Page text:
CAIRO, Nov. 15 (UPI) -- Russia has reportedly offered to sell Egypt MiG-29 interceptor jets, helicopters and air-defense systems worth at least $2 billion as Moscow moves to exploit the U.S. rift with the Arab world's most populous nation and regain the regional influence it had during the Cold War.
The offer emerged from two days of talks in Cairo between Egypt's de facto ruler, Defense Minister and army chief Gen. Abdel Fattah al-Sisi, and Russian Defense Minister Sergei Shoigu and veteran Foreign Minister Sergei Lavrov.
They arrived Wednesday on the highest level mission from Russia in many years, a clear signal Moscow seeks to revive its former ties with Egypt as Washington's relations with Cairo become increasingly strained following the army's July 3 ouster of President Mohamed Morsi of the Muslim Brotherhood.
There was speculation the talks will pave the way for a visit by Russian President Vladimir Putin, who is determined to restore Moscow's influence in the Middle East that was a Cold War arena between the United States and the Soviet Union.
There were also reports a top-ranking official of the GRU, Russia's military intelligence, was also in Cairo recently for consultations with military and intelligence chiefs, the first such talks since the 1970s.
On Monday, the Russian navy's Slava-class guided missile cruiser Varyag, the 11,490-ton flagship of the Pacific Fleet, docked in Alexandria on the Mediterranean for a six-day visit, the first Russian warship to visit Egypt since 1992. It was greeted with a 21-gun salute.
Its presence underlined the new era of military cooperation -- and arms sales -- that Moscow seeks with Egypt four decades after the late President Anwar Sadat booted out 20,000 Soviet military advisers in July 1972, strategically realigned Egypt with the United States and signed a historic peace treaty with Israel in March 1979.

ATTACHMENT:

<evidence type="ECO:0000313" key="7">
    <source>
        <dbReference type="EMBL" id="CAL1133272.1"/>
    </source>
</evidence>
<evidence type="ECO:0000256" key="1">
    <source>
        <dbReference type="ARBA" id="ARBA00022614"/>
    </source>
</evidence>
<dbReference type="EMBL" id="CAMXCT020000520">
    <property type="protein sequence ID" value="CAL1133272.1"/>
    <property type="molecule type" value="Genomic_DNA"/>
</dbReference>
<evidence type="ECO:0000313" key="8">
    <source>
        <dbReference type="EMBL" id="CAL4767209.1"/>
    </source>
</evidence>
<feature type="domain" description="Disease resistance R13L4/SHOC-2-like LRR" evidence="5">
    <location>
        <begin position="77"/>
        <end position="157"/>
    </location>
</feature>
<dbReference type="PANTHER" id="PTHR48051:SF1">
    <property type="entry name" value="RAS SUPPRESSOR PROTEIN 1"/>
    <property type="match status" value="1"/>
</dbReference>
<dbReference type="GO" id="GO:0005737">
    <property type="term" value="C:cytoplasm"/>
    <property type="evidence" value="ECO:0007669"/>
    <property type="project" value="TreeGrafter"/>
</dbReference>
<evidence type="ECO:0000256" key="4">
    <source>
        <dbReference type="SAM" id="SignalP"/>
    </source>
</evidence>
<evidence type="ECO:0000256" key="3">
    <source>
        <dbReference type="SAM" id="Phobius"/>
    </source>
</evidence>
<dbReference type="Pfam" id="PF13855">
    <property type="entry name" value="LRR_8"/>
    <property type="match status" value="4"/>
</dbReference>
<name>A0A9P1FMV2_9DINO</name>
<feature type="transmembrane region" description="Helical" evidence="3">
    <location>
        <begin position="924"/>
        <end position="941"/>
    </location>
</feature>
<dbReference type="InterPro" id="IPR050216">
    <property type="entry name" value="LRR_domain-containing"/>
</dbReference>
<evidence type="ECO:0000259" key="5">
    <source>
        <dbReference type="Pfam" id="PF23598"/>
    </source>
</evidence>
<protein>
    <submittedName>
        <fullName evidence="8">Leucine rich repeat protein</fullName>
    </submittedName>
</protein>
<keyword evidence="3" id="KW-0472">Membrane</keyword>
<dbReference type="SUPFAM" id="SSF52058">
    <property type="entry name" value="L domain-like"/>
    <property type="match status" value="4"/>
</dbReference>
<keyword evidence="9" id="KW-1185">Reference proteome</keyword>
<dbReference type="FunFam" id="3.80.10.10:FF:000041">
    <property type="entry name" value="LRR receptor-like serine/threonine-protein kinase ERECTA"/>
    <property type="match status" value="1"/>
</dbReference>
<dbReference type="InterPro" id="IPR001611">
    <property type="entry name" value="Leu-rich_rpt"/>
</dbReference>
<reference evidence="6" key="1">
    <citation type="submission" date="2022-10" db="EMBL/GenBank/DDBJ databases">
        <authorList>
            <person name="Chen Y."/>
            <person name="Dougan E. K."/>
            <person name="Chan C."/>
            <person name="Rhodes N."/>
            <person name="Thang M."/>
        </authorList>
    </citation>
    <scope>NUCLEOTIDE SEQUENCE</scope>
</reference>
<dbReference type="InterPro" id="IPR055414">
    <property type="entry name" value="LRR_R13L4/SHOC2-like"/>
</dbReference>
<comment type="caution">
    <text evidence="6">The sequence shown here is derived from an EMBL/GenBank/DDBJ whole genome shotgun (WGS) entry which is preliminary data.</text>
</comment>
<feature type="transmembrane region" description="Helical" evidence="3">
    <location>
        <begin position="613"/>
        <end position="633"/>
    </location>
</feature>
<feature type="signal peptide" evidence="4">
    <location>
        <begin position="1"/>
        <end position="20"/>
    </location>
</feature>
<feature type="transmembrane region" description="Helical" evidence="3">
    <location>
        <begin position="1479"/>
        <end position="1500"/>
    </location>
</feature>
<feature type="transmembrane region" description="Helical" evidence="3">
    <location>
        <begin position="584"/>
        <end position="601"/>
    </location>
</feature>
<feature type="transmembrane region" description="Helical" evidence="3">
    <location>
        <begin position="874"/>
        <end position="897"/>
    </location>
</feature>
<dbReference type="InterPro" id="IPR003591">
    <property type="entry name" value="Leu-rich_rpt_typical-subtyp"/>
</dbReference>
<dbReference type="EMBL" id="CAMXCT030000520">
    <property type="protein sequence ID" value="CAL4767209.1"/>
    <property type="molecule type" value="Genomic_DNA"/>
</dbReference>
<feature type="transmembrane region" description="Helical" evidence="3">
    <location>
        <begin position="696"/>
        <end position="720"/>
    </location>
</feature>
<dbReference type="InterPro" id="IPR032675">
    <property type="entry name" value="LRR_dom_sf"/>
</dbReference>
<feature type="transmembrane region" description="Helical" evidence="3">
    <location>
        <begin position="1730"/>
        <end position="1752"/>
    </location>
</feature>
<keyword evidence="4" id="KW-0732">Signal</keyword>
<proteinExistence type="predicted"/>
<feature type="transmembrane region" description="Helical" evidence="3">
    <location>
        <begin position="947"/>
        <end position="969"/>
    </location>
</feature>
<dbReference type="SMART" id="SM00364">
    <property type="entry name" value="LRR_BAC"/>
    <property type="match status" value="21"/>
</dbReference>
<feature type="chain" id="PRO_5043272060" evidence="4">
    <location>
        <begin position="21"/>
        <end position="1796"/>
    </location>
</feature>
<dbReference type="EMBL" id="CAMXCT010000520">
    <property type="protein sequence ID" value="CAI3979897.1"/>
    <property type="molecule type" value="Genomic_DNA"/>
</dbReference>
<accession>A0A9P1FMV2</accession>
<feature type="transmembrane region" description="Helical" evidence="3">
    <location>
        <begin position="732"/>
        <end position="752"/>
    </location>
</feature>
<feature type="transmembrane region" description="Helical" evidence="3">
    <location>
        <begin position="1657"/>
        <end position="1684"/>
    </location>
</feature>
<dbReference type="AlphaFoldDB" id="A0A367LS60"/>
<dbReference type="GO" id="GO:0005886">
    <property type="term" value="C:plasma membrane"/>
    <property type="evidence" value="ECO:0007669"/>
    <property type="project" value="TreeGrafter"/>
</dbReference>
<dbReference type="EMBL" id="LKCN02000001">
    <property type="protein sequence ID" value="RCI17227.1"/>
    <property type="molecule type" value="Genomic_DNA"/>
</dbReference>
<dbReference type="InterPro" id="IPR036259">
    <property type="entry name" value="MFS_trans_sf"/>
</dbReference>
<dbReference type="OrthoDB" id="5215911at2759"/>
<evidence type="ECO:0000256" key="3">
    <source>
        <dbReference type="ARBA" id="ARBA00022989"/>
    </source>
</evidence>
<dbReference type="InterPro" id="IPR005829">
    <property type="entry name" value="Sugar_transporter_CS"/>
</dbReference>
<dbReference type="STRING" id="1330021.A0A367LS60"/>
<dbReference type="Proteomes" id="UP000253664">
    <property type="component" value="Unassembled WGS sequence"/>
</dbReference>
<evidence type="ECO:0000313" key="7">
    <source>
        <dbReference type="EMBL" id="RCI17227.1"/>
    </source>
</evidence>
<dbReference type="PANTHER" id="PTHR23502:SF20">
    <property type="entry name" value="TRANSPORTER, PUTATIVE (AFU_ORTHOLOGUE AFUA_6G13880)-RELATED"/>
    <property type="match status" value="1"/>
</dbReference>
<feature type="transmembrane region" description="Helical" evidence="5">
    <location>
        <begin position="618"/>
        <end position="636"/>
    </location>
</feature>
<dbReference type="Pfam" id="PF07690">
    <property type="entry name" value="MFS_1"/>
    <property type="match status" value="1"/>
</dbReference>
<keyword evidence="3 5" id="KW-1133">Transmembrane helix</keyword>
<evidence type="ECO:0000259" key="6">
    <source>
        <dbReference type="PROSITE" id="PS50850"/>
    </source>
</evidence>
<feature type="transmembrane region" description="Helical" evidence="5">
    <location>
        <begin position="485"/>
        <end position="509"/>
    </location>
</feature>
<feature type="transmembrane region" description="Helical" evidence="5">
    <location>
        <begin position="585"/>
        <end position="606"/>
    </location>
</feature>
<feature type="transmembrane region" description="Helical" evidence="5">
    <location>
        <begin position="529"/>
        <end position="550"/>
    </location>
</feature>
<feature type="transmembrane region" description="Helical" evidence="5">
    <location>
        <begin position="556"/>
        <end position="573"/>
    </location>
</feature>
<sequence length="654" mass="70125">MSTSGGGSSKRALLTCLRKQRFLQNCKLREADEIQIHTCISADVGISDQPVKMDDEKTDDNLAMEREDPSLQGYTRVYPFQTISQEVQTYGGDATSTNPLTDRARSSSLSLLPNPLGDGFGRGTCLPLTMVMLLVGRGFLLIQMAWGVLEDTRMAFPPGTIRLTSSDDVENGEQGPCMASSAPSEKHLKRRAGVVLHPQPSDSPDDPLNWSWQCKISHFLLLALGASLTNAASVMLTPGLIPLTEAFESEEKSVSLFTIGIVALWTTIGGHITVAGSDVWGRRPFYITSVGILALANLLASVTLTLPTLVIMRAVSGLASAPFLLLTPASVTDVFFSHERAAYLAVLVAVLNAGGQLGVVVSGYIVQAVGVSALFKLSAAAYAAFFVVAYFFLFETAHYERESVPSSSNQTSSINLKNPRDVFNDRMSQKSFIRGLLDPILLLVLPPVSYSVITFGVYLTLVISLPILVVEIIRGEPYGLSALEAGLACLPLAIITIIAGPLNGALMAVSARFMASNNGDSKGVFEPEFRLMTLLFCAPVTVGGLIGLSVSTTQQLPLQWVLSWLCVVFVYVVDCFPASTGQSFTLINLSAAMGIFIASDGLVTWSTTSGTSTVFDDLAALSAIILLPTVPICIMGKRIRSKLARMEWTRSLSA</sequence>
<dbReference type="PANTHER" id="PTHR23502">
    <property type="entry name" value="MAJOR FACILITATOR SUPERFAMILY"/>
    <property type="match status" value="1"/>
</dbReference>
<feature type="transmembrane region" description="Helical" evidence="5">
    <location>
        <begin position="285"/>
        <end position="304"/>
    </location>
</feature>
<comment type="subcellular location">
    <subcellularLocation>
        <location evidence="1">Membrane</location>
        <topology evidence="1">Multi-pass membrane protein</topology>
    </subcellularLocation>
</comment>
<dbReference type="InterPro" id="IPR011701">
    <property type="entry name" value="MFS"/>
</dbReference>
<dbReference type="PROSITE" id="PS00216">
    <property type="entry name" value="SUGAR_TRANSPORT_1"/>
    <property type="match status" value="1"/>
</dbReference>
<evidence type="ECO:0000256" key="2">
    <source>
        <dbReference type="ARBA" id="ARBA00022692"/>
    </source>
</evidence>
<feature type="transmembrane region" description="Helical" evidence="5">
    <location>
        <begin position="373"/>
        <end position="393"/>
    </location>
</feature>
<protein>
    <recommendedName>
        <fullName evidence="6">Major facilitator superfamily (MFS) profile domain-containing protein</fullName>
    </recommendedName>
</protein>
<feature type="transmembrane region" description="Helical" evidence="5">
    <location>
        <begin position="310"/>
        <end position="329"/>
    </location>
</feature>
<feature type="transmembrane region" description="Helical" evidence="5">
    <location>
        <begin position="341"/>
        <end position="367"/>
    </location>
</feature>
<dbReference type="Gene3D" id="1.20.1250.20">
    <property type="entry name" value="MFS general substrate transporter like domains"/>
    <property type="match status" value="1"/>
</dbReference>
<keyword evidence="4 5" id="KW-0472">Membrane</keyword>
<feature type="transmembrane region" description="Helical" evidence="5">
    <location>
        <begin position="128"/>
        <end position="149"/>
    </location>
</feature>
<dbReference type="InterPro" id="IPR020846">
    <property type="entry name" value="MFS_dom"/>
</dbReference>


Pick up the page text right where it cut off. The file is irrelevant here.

Lavrov said Russia is "ready to help Egypt in all the fields where it seeks cooperation," referring specifically to the "military and military-technical field."
Russian officials said although potential military sales were discussed -- one report mentioned deals worth $4 billion -- no contracts were negotiated.
But it seems a deal of some size is shaping up, "certainly the largest and most important between the countries since the 1970s," the U.S. global security consultancy Stratfor said.
"A package of this size would have to be not just equipment sales but go hand in hand with a broader cooperation, including on foreign policy goals," said Ruslan Pukhov, a member of the Russian Defense Ministry's advisory board.
He said among the weapons Cairo was looking at were MiG-29M/M2 fighters. Russian media reports also listed, attack helicopters, low-range air-defense systems and Kornet anti-tank missiles, as well as upgrading old Soviet systems Egypt still has.
Egypt was armed by the Soviets throughout the 1960s, when Gamal Abdel Nasser, the Arab nationalist icon, was president. Its military doctrine was Soviet. After Sadat succeeded Nasser and took Egypt into the Western camp after the 1973 war with Israel, the country's military has been re-equipping with U.S. weapons systems worth billions of dollars.
It still has sizeable inventories of Soviet equipment, but these are now obsolete and it's questionable whether it's worth upgrading it.
If Sisi is serious about renewed large-scale procurement of Russian equipment -- and that fits into Putin's doctrine of using arms sales to bolster Moscow's foreign policy strategy -- Cairo will find itself with the thorny problem of not only re-equipping Egypt's armed forces, but retraining its 438,000 military personnel.
That's a time-consuming and immensely expensive task, and right now Egypt's economy is in deep trouble with plummeting energy production and rampant inflation.
Sisi has little hard cash to spare for big-ticket arms buys from Moscow.
The Arab monarchies of the Persian Gulf have pledged Cairo $12 billion in financial aid, and Moscow, flush with energy wealth, could also help Egypt out financially.
The Russians clearly seek to exploit the waning power of the United States across the Middle East and the rift between Washington and Sisi's military regime in Cairo toppled Morsi, Egypt's first freely elected president.
That angered Washington. President Barack Obama suspended a large portion of the $1.3 billion in U.S. military aid Egypt received annually and blocked delivery of Lockheed Martin F-16 jets and other weapons pending progress toward restoring democracy.